News Release...

Wisconsin Department of Natural Resources
West Central Region Headquarters - Eau Claire
PO Box 4001 Eau Claire, WI 54702-4001
Phone: (715) 839-3700 TDD: (715) 839-2786
For Release: July 23, 2001

Adrian Wydeven,
mammalian ecologist, WDNR, Park Falls. (715) 762-4684 ext 107
Todd Naas,
wildlife biologist, WDNR, Washburn. (715) 373-6056

Dogs killed by wolves in Bayfield County
Washburn, Wis. -- A wolf pack in Bayfield County recently killed three dogs being trained by bear hunters. The dogs were killed in two separate incidents on July 5th and 18th. In each case the dogs had apparently gotten close to wolf pups and the wolves appeared to be protecting their home territory.

Dog training is permitted across northern Wisconsin from July 1 through August 30. Bear hunters were training their hounds in an area of an established wolf pack said Adrian Wydeven, Park Falls, mammalian ecologist for the Department of Natural Resources' Bureau of Endangered Resources. The pack roams areas west of the Little Sioux River, to Lenawee Creek, and from Siskiwit Lake and Star Route south to FR 236 and County Highway C.

On July 21, wolves also killed a hound being trained on bears in eastern Douglas County. The dog kill was in the region of the Shoberg Lake wolf pack that had been involved in killing 2 hounds last year. This pack roams an area from the Brule River on the north, south to Highway Y, and from Highway 27 on the east to Highway 53 on the west.

Hunters training hounds may want to avoid these areas, or exercise greater caution when training or hunting these areas.

Most wolf packs never kill dogs, Wydeven said, but once they do it may continue. "We know from our history of wolf packs that once they kill a dog, they will normally kill one or more additional dogs over the next year or two."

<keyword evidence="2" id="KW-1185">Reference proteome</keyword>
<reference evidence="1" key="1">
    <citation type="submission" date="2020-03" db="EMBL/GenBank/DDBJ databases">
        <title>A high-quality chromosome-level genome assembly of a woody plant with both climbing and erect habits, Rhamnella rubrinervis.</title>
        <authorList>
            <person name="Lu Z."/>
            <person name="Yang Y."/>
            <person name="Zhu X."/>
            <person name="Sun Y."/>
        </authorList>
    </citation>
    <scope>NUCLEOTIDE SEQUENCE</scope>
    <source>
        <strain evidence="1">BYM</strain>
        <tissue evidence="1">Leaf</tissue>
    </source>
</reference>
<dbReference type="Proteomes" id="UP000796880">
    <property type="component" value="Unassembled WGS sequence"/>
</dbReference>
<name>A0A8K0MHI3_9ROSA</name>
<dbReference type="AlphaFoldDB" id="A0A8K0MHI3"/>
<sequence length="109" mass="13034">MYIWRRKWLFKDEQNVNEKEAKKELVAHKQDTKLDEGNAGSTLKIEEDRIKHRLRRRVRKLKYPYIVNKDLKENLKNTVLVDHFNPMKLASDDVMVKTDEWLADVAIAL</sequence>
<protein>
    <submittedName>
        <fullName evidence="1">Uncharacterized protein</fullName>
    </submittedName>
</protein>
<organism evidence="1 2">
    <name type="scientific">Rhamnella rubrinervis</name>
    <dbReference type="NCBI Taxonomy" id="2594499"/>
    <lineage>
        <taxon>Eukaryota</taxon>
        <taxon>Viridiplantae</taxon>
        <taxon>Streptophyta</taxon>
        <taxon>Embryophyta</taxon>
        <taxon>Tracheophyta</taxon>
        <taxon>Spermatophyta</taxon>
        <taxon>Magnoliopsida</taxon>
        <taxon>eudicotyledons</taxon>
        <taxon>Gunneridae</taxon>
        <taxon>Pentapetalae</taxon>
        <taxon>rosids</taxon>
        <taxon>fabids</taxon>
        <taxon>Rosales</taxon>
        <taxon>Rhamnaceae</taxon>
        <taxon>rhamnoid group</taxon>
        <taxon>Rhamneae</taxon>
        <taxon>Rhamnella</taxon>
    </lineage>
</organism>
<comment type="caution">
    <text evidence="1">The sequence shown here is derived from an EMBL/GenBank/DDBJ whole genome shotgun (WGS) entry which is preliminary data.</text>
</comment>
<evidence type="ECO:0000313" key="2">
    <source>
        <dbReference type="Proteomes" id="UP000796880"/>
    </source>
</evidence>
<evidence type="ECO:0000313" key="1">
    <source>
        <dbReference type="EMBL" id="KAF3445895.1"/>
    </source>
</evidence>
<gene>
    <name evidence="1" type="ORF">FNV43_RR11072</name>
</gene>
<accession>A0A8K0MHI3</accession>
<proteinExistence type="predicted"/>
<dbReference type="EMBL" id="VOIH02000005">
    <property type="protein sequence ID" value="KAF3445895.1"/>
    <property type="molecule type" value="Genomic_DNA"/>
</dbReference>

In 2000, two packs killed three hunting hounds. Each pack had killed dogs within the previous two years. No dogs were killed by the other 64 packs in the state. The tendency to kill dogs will normally last for 2 or 3 years within a specific pack, Wydeven said.

Depredation on dogs seems to more frequently occur in newer packs. Many packs that have been in the state for 10 or more years have never killed dogs, the biologist added.

In June 2001, DNR caught two wolves in the Bayfield County pack to monitor its movements. A 67-pound adult female caught on June 25 was fitted with a radio collar and is being monitored by DNR pilots. A male pup caught on June 20 weighed 19 pounds, and was ear-tagged, but not radio-collared because of the small size. The pack may consist of 4 or 5 adults and up to 6 or 7 pups produced in April.


The following counties are in the West Central Region: Adams, Buffalo, Chippewa, Clark, Dunn, Eau Claire, Jackson, Juneau, La Crosse, Marathon, Monroe, Pepin, Pierce, Portage, St. Croix, Trempealeau, Vernon, Wood.

The public affairs manager for the DNR West Central Region is: Dave Weitz (phone - (715) 839-3715.